It came as BP said profits, on its preferred underlying replacement cost profit method, tumbled by 50% to $13.8bn (£11bn), as commodity prices eased after the spike that followed Russia’s full-scale invasion of Ukraine in February 2022.
Profits for the final quarter performed better than market forecasts, with BP reporting underlying profits of nearly $3bn against the $4.8bn it reported a year earlier.
Analyst Susannah Streeter of Hargreaves Lansdown suggested BP’s dividend announcements showed that the company’s priorities under chief executive Murray Auchincloss, who succeeded Bernard Looney on a permanent basis last month, “have been made clear”.
Ms Streeter said: “Although on appointment he pledged that BP’s strategy to transition from an international oil company to an integrated energy company was unchanged, the big share buy-back announcement shows the immediate focus is on boosting the share price and returning value to shareholders. BP also said that shareholders would get a further $3.5bn in buybacks in the months to come, and more in 2025.
“This strategy is being pursued even though BP reported a sharp drop in underlying annual profit from $27.7bn to $13.8bn as oil and gas prices were lower and refining profit margins also weakened.”
At a time when the UK Government is taking steps to boost domestic energy production amid the fall-out of Russia’s invasion of Ukraine, including by issuing new licences, BP underlined its commitment to the North Sea last year by starting production at the Seagull field east of Aberdeen. The field is expected to add around 15,000 barrels of oil equivalent per day of net production by 2025.
BP has faced criticism from environmental groups for watering down net-zero targets set by former boss Mr Looney, who in 2020 outlined its ambition to become a net zero company by 2050. He initially set a target of a 40% cut in oil and gas production by 2030, based on 2019 levels, before later altering that goal to 25% within the same time-frame.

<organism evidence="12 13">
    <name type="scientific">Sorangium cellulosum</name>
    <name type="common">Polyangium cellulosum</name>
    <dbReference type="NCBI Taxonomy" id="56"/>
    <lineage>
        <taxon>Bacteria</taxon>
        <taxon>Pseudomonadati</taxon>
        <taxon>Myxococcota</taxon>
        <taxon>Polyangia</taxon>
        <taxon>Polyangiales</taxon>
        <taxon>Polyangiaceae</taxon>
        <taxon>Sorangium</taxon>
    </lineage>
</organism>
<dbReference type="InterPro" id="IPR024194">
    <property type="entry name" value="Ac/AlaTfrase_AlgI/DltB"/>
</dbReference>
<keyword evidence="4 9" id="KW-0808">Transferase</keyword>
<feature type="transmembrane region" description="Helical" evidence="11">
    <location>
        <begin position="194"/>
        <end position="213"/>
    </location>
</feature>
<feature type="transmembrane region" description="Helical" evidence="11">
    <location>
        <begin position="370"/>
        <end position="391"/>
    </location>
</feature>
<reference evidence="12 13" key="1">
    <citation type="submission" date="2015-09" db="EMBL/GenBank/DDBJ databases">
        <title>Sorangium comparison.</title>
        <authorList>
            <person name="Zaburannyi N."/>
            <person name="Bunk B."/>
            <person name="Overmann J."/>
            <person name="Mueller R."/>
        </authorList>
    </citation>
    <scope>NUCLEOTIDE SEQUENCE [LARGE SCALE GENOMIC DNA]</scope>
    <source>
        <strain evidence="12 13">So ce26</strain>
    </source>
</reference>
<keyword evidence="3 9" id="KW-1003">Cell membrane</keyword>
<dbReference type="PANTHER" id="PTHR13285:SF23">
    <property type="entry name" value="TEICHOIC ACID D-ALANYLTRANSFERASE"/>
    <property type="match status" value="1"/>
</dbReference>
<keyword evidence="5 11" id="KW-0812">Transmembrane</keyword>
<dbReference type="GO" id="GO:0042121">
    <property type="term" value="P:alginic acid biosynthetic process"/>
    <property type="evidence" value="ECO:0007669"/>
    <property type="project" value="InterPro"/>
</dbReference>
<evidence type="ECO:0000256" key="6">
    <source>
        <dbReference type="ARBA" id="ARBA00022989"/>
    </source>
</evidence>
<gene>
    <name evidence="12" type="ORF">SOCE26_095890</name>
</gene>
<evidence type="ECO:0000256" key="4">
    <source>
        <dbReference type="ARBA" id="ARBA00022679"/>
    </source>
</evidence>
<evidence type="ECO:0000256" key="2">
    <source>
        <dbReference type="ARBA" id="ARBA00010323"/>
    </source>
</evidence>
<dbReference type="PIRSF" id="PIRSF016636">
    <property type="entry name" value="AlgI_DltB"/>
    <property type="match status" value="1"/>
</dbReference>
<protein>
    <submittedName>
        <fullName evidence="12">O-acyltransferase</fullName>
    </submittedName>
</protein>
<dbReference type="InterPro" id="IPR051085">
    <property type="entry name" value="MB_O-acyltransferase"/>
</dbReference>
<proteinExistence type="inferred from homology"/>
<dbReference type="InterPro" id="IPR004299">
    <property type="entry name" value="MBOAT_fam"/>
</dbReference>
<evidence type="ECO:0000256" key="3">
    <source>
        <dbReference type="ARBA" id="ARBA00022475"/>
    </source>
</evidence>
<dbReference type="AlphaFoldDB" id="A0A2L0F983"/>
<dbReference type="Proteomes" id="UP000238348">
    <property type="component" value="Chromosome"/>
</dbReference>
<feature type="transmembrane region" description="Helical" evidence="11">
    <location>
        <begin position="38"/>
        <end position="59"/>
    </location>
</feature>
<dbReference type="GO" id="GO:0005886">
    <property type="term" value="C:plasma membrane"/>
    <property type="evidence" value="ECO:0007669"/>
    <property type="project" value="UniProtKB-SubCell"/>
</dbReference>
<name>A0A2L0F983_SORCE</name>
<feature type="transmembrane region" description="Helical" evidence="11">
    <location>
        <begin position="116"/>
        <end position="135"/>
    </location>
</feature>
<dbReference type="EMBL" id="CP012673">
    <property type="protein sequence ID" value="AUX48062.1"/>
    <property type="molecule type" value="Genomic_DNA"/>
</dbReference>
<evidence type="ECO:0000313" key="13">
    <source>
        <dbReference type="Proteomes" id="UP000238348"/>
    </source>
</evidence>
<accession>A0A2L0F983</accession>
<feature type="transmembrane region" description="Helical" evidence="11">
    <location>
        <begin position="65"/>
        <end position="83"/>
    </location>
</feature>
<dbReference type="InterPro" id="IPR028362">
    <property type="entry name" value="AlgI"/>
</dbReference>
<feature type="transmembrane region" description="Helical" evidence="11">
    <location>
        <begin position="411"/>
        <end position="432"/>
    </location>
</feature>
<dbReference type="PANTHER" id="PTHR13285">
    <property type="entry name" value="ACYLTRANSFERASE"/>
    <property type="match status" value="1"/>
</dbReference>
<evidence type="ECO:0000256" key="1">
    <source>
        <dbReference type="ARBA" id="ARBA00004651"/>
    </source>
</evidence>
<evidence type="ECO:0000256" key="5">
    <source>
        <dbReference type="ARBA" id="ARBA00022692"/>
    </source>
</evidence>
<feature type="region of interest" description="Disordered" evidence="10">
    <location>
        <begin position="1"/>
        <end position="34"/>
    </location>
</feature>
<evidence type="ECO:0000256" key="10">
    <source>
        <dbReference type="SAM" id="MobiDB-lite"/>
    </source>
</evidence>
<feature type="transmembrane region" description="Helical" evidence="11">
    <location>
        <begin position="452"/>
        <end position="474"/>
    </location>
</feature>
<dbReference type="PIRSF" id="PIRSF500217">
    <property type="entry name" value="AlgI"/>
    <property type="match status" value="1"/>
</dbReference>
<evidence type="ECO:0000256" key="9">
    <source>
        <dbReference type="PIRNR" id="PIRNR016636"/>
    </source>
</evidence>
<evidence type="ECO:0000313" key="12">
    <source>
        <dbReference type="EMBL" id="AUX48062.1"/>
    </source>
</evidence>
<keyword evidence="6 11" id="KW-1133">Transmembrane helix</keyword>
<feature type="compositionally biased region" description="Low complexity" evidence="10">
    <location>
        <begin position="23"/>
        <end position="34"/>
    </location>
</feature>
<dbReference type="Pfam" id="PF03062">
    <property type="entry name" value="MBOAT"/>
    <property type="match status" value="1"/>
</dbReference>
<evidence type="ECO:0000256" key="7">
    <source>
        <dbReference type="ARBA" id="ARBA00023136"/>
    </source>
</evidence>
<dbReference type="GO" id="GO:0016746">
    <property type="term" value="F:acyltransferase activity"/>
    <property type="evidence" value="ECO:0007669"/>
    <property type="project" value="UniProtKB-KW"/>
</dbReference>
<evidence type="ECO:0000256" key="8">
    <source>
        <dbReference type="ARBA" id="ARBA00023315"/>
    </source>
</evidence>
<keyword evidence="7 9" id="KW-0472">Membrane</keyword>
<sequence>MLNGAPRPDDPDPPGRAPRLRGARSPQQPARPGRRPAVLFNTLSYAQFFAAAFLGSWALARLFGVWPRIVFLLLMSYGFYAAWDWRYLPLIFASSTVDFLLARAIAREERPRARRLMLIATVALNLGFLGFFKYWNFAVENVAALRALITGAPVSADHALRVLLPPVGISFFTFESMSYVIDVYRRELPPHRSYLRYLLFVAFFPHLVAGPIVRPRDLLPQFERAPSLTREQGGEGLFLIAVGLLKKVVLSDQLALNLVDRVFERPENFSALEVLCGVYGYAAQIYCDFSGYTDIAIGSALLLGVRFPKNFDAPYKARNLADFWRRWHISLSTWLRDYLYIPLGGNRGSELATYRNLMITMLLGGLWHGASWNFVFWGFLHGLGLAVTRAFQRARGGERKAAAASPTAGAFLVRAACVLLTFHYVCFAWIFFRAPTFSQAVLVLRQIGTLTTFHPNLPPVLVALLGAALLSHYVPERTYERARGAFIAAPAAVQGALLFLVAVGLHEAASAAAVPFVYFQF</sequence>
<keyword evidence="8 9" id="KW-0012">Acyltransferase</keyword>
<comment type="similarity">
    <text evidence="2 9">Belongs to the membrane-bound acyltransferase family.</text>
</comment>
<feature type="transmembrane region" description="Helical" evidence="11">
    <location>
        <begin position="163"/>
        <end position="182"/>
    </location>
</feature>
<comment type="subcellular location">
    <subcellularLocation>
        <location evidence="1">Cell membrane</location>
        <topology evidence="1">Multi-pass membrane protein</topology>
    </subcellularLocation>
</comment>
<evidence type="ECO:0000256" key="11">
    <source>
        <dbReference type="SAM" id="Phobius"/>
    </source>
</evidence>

While campaigners remain unconvinced by its environmental commitments, the company has been urged by some investors to ramp up its production of fossil fuels. It was reported recently that Bluebell Capital Partners, a small London-based hedge fund, had written to BP calling for it to ditch its clean energy pledges.
The company said yesterday that it had generated operating cash flow of $32.04bn over 2023, which was down from $40.9bn, and trimmed net debt by $1.4bn to $20.9bn by the end of the fourth quarter.
Mr Auchincloss, who stepped up to the chief executive role after predecessor Mr Looney failed to fully disclose personal relationships with colleagues, said: “Looking back, 2023 was a year of strong operational performance with real momentum in delivery right across the business.
“And as we look ahead, our destination remains unchanged… focused on growing the value of BP.”
John Moore, senior investment manager at RBC Brewin Dolphin, noted: “BP has beaten expectations for the final quarter of 2023, but fallen slightly short for the year. The company went through a significant amount of change last year and this, combined with a declining oil price, has had an impact on overall performance.
“Nevertheless, BP is still in resilient shape – surplus cashflow remains positive, net debt has fallen, and the management team’s optimism can be seen in the 10% increase in dividend distributions.
“Questions have been raised over its future direction and BP will need to strike a tricky balance of continuing to invest in its core energy business to deliver returns in the short term, while maintaining its long-term transformation.”
Shares in BP closed the day up by 5.46%, or 24.8p, at 478.95p.